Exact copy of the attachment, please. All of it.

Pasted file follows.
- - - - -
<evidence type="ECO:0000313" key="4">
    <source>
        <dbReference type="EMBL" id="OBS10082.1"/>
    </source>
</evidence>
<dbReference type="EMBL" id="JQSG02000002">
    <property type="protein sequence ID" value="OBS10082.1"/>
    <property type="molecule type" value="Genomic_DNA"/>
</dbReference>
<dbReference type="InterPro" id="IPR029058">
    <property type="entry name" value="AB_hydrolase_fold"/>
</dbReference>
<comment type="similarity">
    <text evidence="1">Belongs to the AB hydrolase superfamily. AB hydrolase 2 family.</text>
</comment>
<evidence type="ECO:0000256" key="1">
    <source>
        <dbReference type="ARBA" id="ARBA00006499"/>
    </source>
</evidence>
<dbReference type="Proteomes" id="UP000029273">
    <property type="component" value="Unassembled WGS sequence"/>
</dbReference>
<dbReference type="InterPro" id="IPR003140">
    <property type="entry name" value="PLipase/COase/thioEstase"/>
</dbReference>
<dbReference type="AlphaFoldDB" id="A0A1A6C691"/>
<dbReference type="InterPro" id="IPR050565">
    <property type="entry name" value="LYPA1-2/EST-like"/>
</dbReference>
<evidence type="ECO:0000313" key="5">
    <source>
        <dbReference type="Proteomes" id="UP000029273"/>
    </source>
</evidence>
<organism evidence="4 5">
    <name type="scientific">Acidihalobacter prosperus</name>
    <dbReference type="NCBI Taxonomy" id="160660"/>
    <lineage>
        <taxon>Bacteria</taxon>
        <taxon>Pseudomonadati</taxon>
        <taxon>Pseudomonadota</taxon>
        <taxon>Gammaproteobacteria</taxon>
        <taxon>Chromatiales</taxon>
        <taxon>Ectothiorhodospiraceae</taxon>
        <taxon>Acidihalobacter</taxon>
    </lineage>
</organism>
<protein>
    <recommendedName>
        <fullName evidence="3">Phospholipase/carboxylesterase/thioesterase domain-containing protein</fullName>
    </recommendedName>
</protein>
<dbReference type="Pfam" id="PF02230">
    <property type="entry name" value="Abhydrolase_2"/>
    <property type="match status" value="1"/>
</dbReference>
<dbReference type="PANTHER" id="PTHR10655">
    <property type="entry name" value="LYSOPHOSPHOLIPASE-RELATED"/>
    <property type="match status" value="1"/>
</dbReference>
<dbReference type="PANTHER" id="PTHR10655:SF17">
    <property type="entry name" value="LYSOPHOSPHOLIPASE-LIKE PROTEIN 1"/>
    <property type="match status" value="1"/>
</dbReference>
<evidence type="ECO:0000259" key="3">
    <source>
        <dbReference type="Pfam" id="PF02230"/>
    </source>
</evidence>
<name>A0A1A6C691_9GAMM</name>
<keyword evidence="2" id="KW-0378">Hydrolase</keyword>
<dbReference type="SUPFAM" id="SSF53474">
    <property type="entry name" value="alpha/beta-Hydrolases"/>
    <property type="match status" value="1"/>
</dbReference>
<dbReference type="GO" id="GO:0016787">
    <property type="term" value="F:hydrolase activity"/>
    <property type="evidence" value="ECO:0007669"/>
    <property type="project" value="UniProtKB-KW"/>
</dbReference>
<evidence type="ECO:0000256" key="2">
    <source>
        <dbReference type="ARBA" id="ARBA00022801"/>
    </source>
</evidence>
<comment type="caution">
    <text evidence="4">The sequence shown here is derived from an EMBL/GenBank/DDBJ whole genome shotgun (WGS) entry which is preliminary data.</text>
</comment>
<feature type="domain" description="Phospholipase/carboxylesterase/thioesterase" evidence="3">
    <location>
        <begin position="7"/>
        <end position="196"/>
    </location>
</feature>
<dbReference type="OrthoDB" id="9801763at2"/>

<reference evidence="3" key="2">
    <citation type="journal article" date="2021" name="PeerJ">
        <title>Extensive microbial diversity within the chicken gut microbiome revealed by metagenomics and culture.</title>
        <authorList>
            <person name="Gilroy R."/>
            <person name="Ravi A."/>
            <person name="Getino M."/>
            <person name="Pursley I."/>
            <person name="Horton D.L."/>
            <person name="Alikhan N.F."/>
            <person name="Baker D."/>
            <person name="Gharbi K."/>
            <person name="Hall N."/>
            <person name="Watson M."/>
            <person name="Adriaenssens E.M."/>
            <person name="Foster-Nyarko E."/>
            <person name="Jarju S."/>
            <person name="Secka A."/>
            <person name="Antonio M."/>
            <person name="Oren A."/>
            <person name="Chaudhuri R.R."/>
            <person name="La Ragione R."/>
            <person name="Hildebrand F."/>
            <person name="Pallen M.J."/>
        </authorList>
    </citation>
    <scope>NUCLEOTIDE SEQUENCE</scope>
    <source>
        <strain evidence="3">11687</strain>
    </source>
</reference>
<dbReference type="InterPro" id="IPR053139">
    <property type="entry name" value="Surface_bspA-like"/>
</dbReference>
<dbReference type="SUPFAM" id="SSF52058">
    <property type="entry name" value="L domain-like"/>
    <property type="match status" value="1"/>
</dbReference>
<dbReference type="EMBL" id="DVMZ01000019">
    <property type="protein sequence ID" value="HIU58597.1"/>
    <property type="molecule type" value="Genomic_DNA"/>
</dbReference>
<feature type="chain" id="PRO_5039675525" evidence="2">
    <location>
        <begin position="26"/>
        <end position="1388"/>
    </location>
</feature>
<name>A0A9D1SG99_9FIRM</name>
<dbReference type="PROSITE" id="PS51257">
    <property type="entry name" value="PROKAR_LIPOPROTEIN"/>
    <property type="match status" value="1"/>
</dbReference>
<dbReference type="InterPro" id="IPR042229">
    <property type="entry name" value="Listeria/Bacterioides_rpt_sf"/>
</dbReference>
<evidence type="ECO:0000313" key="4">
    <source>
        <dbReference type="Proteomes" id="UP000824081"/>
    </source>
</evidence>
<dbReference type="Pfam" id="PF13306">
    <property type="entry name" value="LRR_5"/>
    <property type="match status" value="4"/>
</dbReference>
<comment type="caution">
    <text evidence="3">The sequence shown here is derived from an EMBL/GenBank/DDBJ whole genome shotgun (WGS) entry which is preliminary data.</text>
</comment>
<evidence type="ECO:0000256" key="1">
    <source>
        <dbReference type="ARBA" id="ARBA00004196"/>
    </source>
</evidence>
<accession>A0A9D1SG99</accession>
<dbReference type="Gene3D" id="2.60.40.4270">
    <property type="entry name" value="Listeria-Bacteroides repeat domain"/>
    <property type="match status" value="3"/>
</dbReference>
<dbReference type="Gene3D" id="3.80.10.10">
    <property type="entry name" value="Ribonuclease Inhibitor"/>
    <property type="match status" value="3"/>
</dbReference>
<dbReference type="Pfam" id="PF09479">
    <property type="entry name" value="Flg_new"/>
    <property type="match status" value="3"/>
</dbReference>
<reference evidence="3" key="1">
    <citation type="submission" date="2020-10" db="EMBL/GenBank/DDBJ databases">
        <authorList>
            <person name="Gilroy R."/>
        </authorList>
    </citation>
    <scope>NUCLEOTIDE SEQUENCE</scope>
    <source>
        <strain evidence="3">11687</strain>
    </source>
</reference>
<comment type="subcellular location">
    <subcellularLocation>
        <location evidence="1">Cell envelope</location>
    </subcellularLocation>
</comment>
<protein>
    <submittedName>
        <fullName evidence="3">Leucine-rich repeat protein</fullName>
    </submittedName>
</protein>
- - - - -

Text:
<evidence type="ECO:0000313" key="4">
    <source>
        <dbReference type="EMBL" id="OBS10082.1"/>
    </source>
</evidence>
<dbReference type="EMBL" id="JQSG02000002">
    <property type="protein sequence ID" value="OBS10082.1"/>
    <property type="molecule type" value="Genomic_DNA"/>
</dbReference>
<dbReference type="InterPro" id="IPR029058">
    <property type="entry name" value="AB_hydrolase_fold"/>
</dbReference>
<comment type="similarity">
    <text evidence="1">Belongs to the AB hydrolase superfamily. AB hydrolase 2 family.</text>
</comment>
<evidence type="ECO:0000256" key="1">
    <source>
        <dbReference type="ARBA" id="ARBA00006499"/>
    </source>
</evidence>
<dbReference type="Proteomes" id="UP000029273">
    <property type="component" value="Unassembled WGS sequence"/>
</dbReference>
<dbReference type="InterPro" id="IPR003140">
    <property type="entry name" value="PLipase/COase/thioEstase"/>
</dbReference>
<dbReference type="AlphaFoldDB" id="A0A1A6C691"/>
<dbReference type="InterPro" id="IPR050565">
    <property type="entry name" value="LYPA1-2/EST-like"/>
</dbReference>
<evidence type="ECO:0000313" key="5">
    <source>
        <dbReference type="Proteomes" id="UP000029273"/>
    </source>
</evidence>
<organism evidence="4 5">
    <name type="scientific">Acidihalobacter prosperus</name>
    <dbReference type="NCBI Taxonomy" id="160660"/>
    <lineage>
        <taxon>Bacteria</taxon>
        <taxon>Pseudomonadati</taxon>
        <taxon>Pseudomonadota</taxon>
        <taxon>Gammaproteobacteria</taxon>
        <taxon>Chromatiales</taxon>
        <taxon>Ectothiorhodospiraceae</taxon>
        <taxon>Acidihalobacter</taxon>
    </lineage>
</organism>
<protein>
    <recommendedName>
        <fullName evidence="3">Phospholipase/carboxylesterase/thioesterase domain-containing protein</fullName>
    </recommendedName>
</protein>
<dbReference type="Pfam" id="PF02230">
    <property type="entry name" value="Abhydrolase_2"/>
    <property type="match status" value="1"/>
</dbReference>
<dbReference type="PANTHER" id="PTHR10655">
    <property type="entry name" value="LYSOPHOSPHOLIPASE-RELATED"/>
    <property type="match status" value="1"/>
</dbReference>
<dbReference type="PANTHER" id="PTHR10655:SF17">
    <property type="entry name" value="LYSOPHOSPHOLIPASE-LIKE PROTEIN 1"/>
    <property type="match status" value="1"/>
</dbReference>
<evidence type="ECO:0000259" key="3">
    <source>
        <dbReference type="Pfam" id="PF02230"/>
    </source>
</evidence>
<name>A0A1A6C691_9GAMM</name>
<keyword evidence="2" id="KW-0378">Hydrolase</keyword>
<dbReference type="SUPFAM" id="SSF53474">
    <property type="entry name" value="alpha/beta-Hydrolases"/>
    <property type="match status" value="1"/>
</dbReference>
<dbReference type="GO" id="GO:0016787">
    <property type="term" value="F:hydrolase activity"/>
    <property type="evidence" value="ECO:0007669"/>
    <property type="project" value="UniProtKB-KW"/>
</dbReference>
<evidence type="ECO:0000256" key="2">
    <source>
        <dbReference type="ARBA" id="ARBA00022801"/>
    </source>
</evidence>
<comment type="caution">
    <text evidence="4">The sequence shown here is derived from an EMBL/GenBank/DDBJ whole genome shotgun (WGS) entry which is preliminary data.</text>
</comment>
<feature type="domain" description="Phospholipase/carboxylesterase/thioesterase" evidence="3">
    <location>
        <begin position="7"/>
        <end position="196"/>
    </location>
</feature>
<dbReference type="OrthoDB" id="9801763at2"/>

<reference evidence="3" key="2">
    <citation type="journal article" date="2021" name="PeerJ">
        <title>Extensive microbial diversity within the chicken gut microbiome revealed by metagenomics and culture.</title>
        <authorList>
            <person name="Gilroy R."/>
            <person name="Ravi A."/>
            <person name="Getino M."/>
            <person name="Pursley I."/>
            <person name="Horton D.L."/>
            <person name="Alikhan N.F."/>
            <person name="Baker D."/>
            <person name="Gharbi K."/>
            <person name="Hall N."/>
            <person name="Watson M."/>
            <person name="Adriaenssens E.M."/>
            <person name="Foster-Nyarko E."/>
            <person name="Jarju S."/>
            <person name="Secka A."/>
            <person name="Antonio M."/>
            <person name="Oren A."/>
            <person name="Chaudhuri R.R."/>
            <person name="La Ragione R."/>
            <person name="Hildebrand F."/>
            <person name="Pallen M.J."/>
        </authorList>
    </citation>
    <scope>NUCLEOTIDE SEQUENCE</scope>
    <source>
        <strain evidence="3">11687</strain>
    </source>
</reference>
<dbReference type="InterPro" id="IPR053139">
    <property type="entry name" value="Surface_bspA-like"/>
</dbReference>
<dbReference type="SUPFAM" id="SSF52058">
    <property type="entry name" value="L domain-like"/>
    <property type="match status" value="1"/>
</dbReference>
<dbReference type="EMBL" id="DVMZ01000019">
    <property type="protein sequence ID" value="HIU58597.1"/>
    <property type="molecule type" value="Genomic_DNA"/>
</dbReference>
<feature type="chain" id="PRO_5039675525" evidence="2">
    <location>
        <begin position="26"/>
        <end position="1388"/>
    </location>
</feature>
<name>A0A9D1SG99_9FIRM</name>
<dbReference type="PROSITE" id="PS51257">
    <property type="entry name" value="PROKAR_LIPOPROTEIN"/>
    <property type="match status" value="1"/>
</dbReference>
<dbReference type="InterPro" id="IPR042229">
    <property type="entry name" value="Listeria/Bacterioides_rpt_sf"/>
</dbReference>
<evidence type="ECO:0000313" key="4">
    <source>
        <dbReference type="Proteomes" id="UP000824081"/>
    </source>
</evidence>
<dbReference type="Pfam" id="PF13306">
    <property type="entry name" value="LRR_5"/>
    <property type="match status" value="4"/>
</dbReference>
<comment type="caution">
    <text evidence="3">The sequence shown here is derived from an EMBL/GenBank/DDBJ whole genome shotgun (WGS) entry which is preliminary data.</text>
</comment>
<evidence type="ECO:0000256" key="1">
    <source>
        <dbReference type="ARBA" id="ARBA00004196"/>
    </source>
</evidence>
<accession>A0A9D1SG99</accession>
<dbReference type="Gene3D" id="2.60.40.4270">
    <property type="entry name" value="Listeria-Bacteroides repeat domain"/>
    <property type="match status" value="3"/>
</dbReference>
<dbReference type="Gene3D" id="3.80.10.10">
    <property type="entry name" value="Ribonuclease Inhibitor"/>
    <property type="match status" value="3"/>
</dbReference>
<dbReference type="Pfam" id="PF09479">
    <property type="entry name" value="Flg_new"/>
    <property type="match status" value="3"/>
</dbReference>
<reference evidence="3" key="1">
    <citation type="submission" date="2020-10" db="EMBL/GenBank/DDBJ databases">
        <authorList>
            <person name="Gilroy R."/>
        </authorList>
    </citation>
    <scope>NUCLEOTIDE SEQUENCE</scope>
    <source>
        <strain evidence="3">11687</strain>
    </source>
</reference>
<comment type="subcellular location">
    <subcellularLocation>
        <location evidence="1">Cell envelope</location>
    </subcellularLocation>
</comment>
<protein>
    <submittedName>
        <fullName evidence="3">Leucine-rich repeat protein</fullName>
    </submittedName>
</protein>